On Saturday, May 12 our community will be walking in March for Babies to give hope to the families of babies born too soon or sick -- more than 7,200 each year in Minnesota alone.
The money we raise will support March of Dimes research and programs that help moms have healthy, full-term pregnancies right here in Central Minnesota.
It funds research to find answers to the serious problems that threaten our babies, like premature birth. Affecting more than half a million babies in our country each year, premature birth is the #1 cause of newborn death and the rate of premature birth continues to rise.
Registration for March for Babies at the Monticello Community Center is at 9:00 am. The walk starts at 10:00 am. See you there!
Amy Hoffman and Kyle Goldsberry walk in Monticello March for Babies in honor of one son and in memory of another. The St. Michael couple was shocked and excited when they learned they were expecting twins, but a complication during pregnancy allowed one baby to grow bigger while restricting development of the other.
After spending many weeks on bed rest, their twin sons Adler and Evan were born at 28 weeks, three months premature. Their son Adler did not survive. Baby Evan weighed two pounds, four ounces. He spent the first 77 days of life in the newborn intensive care unit.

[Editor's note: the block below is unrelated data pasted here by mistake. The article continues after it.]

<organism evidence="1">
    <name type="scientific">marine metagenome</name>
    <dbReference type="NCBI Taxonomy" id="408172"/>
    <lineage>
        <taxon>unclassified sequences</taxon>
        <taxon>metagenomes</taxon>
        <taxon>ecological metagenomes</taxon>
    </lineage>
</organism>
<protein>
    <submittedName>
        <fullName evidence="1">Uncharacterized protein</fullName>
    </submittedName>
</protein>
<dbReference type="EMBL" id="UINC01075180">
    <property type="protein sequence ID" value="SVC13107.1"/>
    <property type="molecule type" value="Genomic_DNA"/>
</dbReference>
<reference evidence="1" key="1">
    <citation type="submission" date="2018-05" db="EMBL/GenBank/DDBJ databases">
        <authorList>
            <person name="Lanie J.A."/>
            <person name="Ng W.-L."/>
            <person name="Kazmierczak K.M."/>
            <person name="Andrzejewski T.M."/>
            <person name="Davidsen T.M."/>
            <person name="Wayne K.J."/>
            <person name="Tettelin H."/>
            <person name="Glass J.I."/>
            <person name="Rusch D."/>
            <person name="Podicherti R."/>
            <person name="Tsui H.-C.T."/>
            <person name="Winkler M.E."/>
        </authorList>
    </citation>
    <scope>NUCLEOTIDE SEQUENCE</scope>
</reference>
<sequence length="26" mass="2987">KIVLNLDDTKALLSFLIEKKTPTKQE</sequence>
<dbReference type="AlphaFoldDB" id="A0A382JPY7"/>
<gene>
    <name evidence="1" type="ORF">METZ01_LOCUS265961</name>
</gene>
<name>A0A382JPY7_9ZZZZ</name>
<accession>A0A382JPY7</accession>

Evan was 2 weeks old before Amy got to hold him. “I couldn’t stop smiling,” explains Amy. “Staring at him, it literally warmed my heart.”
Evan had a tough road ahead of him. His lungs were underdeveloped and he suffered from respiratory distress syndrome, a serious breathing problem that many babies born before 34 weeks develop. Evan received surfactant therapy, a life-saving therapy developed by March of Dimes grantees.
“If it wasn’t for March of Dimes research, funding and support, my son would not be here,” shared Amy. “I am honored to share our story to give others hope.”
Today, Evan is a happy four-year-old preschooler. “People can donate to this amazing charity,” said Amy about the March of Dimes, “they can donate their time, money, and knowledge to help premature babies like Evan.”